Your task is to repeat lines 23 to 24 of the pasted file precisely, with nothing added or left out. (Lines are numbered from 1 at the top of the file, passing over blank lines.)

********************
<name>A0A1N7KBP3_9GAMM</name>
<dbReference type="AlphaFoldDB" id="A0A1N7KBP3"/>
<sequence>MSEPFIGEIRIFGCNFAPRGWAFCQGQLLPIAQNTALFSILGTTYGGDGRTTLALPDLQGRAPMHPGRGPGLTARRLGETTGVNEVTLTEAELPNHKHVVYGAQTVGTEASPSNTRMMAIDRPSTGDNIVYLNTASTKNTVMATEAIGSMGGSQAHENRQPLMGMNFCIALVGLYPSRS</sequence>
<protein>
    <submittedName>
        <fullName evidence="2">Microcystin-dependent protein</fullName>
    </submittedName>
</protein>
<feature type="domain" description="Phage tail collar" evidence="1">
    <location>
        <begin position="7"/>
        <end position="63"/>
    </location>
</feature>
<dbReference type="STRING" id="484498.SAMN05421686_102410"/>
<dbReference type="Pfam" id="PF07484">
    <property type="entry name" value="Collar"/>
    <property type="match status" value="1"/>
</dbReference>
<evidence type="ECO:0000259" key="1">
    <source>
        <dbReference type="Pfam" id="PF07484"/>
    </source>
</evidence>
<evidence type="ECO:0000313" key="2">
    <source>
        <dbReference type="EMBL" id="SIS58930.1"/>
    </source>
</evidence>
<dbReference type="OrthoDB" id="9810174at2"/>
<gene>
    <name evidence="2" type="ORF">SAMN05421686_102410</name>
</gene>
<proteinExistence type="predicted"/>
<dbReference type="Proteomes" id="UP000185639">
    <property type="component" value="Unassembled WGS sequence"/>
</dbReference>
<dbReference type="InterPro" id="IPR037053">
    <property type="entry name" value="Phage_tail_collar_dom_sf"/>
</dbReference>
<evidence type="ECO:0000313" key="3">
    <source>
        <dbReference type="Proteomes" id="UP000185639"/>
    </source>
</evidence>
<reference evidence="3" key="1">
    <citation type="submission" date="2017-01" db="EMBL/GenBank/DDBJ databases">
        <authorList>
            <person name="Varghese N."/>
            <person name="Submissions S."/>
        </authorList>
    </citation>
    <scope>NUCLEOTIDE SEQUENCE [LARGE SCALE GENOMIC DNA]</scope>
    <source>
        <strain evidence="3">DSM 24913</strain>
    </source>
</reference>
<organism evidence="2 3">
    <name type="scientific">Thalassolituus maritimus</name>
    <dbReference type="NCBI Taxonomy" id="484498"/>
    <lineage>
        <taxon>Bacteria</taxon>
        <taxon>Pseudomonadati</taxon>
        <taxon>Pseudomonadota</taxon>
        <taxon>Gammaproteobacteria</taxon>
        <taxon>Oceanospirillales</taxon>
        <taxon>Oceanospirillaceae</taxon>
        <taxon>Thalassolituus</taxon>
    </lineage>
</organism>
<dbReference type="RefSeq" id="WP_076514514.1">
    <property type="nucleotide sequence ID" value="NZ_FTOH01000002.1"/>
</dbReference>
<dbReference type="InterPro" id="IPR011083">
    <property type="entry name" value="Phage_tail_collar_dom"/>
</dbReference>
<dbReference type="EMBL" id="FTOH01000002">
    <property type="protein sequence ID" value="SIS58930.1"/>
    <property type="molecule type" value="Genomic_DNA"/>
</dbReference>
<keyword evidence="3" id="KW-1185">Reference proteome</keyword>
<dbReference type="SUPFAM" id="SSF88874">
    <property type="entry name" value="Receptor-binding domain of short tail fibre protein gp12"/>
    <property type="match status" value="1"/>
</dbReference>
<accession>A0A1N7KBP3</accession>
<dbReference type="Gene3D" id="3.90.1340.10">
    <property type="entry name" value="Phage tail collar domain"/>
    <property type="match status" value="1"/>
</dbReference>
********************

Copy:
    </source>
</evidence>